As the Secretary-General points out in his report, the University is currently going through a period of rehabilitation and reform with a view to fully carrying out its mandate. In this effort, important advances have been made regarding the restructuring of its administration, the development of a broad academic basis and the design of educational, training and research programmes in areas related to peace. We have also expanded its programmes to all regions of the world, thanks to association agreements with other educational institutions in both developed and developing countries.
Further, the University is actively contributing to the implementation of the Programme of Action on a Culture of Peace. It has strengthened its bonds of cooperation with other United Nations organizations, such as the Office of the United Nations High Commissioner for Refugees, the United Nations Educational, Scientific and Cultural Organization, the United Nations Institute for Training and Research, the United Nations Children's Fund and the United Nations High Commissioner for Human Rights.
The draft resolution reviews the University's work over the last two years. Its preamble underscores the various programmes of the University aimed at creating a culture of peace in Central America and the Caribbean in the context of the efforts carried out by the United Nations and the Declaration and Programme of Action for a Culture of Peace. It indicates the emphasis that the University has placed on the prevention and peaceful solution of conflicts. It recognizes its educational efforts in training for democracy and consensus, as well as respect for techniques for the peaceful settlement of disputes.
The draft resolution also emphasizes the symposium on the International Year of Older Persons held in 1999 which recognized the contribution that older persons can make to the promotion of peace, solidarity and tolerance. In the operative part, the draft resolution takes note of the Secretary-General's report and requests him to study the possibility of making use of the University's services in his conflict-resolution and peace-building efforts. Similarly, he is requested to make use of the University in his work in the dissemination and implementation of the Declaration and Programme of Action for a Culture of Peace.
The draft resolution invites Member States, intergovernmental bodies and non-governmental organizations to contribute to the University budget and to the Trust Fund for Peace. In addition, Member States are called upon to accede to the International Agreement for the Establishment of the University for Peace, thus demonstrating their support for the institution.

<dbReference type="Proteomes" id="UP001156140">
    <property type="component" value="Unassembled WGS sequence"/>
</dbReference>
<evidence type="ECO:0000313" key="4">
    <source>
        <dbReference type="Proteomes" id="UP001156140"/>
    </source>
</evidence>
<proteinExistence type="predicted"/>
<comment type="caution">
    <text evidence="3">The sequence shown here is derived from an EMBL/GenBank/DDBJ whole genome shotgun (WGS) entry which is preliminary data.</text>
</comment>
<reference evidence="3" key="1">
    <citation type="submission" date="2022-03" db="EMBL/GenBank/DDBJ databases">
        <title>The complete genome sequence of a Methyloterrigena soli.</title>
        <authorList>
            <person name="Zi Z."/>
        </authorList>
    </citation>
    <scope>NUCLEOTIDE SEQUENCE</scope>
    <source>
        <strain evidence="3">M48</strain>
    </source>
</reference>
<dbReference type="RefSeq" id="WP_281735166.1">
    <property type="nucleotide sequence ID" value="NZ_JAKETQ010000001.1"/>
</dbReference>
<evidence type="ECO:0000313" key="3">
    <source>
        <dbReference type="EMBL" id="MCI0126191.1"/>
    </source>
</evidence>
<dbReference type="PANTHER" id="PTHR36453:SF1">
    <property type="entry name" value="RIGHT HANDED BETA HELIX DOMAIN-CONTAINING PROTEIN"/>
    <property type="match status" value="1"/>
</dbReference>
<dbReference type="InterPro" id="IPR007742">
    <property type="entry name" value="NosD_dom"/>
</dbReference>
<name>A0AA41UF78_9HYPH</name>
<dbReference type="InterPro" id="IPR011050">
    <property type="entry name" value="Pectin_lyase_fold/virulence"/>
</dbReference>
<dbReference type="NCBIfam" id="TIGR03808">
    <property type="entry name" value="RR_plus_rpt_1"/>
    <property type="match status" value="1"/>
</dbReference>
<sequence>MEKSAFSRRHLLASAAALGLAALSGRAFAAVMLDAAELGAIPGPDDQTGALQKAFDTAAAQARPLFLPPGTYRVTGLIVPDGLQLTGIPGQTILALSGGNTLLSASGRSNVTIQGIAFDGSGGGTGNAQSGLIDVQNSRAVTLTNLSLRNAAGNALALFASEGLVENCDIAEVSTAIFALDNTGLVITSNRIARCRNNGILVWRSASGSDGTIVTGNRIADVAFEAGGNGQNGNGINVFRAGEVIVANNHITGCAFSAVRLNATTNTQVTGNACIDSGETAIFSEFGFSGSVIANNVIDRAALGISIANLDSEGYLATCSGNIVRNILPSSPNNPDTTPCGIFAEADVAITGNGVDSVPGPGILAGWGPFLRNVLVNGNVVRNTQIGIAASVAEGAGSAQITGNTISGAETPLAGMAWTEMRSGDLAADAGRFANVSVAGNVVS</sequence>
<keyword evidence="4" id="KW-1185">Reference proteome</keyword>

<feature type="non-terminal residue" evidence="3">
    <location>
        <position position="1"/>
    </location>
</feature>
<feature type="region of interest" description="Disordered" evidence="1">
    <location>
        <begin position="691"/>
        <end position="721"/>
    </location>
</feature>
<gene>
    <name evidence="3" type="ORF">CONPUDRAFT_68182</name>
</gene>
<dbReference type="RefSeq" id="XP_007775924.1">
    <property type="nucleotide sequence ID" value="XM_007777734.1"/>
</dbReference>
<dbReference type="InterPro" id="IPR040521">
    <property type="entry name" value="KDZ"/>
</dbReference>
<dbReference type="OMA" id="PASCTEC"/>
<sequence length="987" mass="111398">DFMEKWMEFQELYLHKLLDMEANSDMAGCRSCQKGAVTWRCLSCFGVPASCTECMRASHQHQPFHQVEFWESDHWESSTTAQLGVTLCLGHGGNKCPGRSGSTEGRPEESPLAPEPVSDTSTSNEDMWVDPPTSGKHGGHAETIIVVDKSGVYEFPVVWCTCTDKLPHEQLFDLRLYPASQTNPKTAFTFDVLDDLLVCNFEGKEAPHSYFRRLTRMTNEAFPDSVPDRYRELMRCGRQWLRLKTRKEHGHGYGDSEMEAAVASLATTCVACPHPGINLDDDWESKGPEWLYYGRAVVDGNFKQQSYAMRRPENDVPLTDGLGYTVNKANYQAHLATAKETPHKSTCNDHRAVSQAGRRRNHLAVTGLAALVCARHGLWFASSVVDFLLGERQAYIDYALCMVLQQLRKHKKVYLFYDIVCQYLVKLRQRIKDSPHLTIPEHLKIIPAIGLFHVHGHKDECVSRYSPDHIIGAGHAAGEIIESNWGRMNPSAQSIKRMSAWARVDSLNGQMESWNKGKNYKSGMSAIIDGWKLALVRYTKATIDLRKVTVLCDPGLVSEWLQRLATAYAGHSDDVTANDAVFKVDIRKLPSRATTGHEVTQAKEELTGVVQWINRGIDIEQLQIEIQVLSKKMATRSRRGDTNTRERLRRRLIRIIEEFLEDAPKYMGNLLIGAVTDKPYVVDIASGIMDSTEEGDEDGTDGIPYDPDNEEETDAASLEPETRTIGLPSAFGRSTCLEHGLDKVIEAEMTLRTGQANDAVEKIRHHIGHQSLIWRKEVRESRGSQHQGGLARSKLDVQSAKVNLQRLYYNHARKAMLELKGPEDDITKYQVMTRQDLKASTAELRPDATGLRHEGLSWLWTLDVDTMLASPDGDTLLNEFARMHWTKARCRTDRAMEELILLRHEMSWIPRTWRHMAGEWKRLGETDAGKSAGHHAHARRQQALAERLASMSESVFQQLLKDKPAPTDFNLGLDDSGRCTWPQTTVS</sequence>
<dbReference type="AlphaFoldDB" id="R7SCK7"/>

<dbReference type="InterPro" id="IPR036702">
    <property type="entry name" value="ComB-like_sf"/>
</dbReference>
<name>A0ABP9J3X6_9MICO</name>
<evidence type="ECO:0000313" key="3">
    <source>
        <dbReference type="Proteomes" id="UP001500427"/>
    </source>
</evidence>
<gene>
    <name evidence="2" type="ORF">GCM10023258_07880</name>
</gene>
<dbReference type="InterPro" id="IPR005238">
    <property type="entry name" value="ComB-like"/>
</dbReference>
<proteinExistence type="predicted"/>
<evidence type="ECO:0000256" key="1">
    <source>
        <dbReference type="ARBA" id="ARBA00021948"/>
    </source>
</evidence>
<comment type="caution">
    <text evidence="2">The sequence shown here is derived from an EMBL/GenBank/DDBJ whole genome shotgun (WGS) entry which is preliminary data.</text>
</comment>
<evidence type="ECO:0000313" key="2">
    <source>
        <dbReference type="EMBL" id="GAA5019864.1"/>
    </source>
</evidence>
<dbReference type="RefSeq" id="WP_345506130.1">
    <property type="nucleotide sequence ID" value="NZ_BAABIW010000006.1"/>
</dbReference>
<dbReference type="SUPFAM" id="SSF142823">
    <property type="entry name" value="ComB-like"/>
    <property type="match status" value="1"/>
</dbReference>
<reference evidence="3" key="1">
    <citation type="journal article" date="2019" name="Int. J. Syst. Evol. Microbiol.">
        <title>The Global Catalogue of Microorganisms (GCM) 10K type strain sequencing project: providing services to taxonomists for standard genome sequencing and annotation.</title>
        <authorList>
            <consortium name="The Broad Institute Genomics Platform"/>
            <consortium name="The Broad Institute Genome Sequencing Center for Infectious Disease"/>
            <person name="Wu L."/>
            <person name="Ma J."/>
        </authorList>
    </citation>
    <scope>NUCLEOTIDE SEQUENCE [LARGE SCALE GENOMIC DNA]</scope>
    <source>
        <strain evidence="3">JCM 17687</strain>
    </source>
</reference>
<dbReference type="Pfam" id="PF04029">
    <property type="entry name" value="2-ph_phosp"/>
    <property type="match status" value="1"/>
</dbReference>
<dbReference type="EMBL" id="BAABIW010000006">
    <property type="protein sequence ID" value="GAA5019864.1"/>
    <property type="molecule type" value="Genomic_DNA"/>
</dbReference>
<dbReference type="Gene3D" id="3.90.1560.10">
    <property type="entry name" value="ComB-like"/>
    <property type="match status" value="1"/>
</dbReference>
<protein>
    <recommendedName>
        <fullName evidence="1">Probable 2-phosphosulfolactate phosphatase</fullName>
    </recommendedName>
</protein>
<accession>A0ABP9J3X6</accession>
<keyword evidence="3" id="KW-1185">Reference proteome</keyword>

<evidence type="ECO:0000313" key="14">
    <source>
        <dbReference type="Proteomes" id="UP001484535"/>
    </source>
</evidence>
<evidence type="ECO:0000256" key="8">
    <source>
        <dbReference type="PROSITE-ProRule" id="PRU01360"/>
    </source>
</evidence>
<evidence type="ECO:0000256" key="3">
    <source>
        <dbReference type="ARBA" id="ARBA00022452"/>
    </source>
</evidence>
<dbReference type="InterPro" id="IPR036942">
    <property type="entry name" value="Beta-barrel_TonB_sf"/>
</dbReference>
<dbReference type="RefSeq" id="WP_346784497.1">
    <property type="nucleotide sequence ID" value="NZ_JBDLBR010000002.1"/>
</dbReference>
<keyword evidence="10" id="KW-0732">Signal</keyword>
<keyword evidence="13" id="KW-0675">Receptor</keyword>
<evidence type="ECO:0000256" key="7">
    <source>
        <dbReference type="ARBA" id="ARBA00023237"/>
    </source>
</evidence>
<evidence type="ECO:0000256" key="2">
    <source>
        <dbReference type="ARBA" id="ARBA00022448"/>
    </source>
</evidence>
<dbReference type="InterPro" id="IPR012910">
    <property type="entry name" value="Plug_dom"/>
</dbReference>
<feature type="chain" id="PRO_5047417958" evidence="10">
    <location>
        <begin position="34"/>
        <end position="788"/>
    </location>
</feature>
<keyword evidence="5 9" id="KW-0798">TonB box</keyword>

Finally, the draft calls upon States to commemorate One Day of Peace on 1 January 2002, and every year thereafter.
Peace requires firm and continuing commitment. The University for Peace makes that commitment effective through concrete and effective actions in the building of a true culture of peace. For that reason, we trust that this draft resolution will be adopted by the General Assembly without a vote.
Since we have no speakers on this agenda item, the General Assembly will now take a decision on draft resolution A/56/L.4.
Before proceeding to take action on the draft resolution, I should like to announce that, since the introduction of the draft resolution, the following countries have become sponsors: Andorra, Belgium, Cameroon, Cyprus, Ecuador, Gabon, Ireland, Israel, Madagascar, Malawi, Monaco, the Republic of Moldova, Senegal, Spain, Suriname, Tajikistan, Thailand and The former Yugoslav Republic of Macedonia.
May I take it that the Assembly decides to adopt A/56/L.4?
May I take it that it is the wish of the General Assembly to conclude its consideration of agenda item 31?
Agenda item 28
Culture of peace
Report of the Secretary-General (A/56/349)
Draft resolution (A/56/L.5)
In connection with agenda item 28, the Assembly has before it a draft resolution contained in document A/56/L.5.
I give the floor to the representative of Bangladesh to introduce draft resolution A/56/L.5.
It is with great pleasure that I initiate the discussion on agenda item 28 entitled "Culture of peace".
We have in front of us the report of the Secretary-General on the International Decade for a Culture of Peace and Non-Violence for the Children of the World, which began last year.
I thank the Secretary-General for his useful report. It not only records the achievements of the International Year for the Culture of Peace in 2000, but also provides information on the initiatives that are being taken relating to the launching of the International Decade. Member States, the United Nations, regional organizations and civil society are involved through these efforts in building partnerships to further strengthen the global movement for a culture of peace.
We are rediscovering the values of peace, tolerance, understanding and solidarity in the aftermath of the terrorist attacks of 11 September 2001. The international community is faced with a situation where security can no longer be conceptualized in terms of a country's defence and intelligence capability -- where peace can no longer be understood as mere absence of war.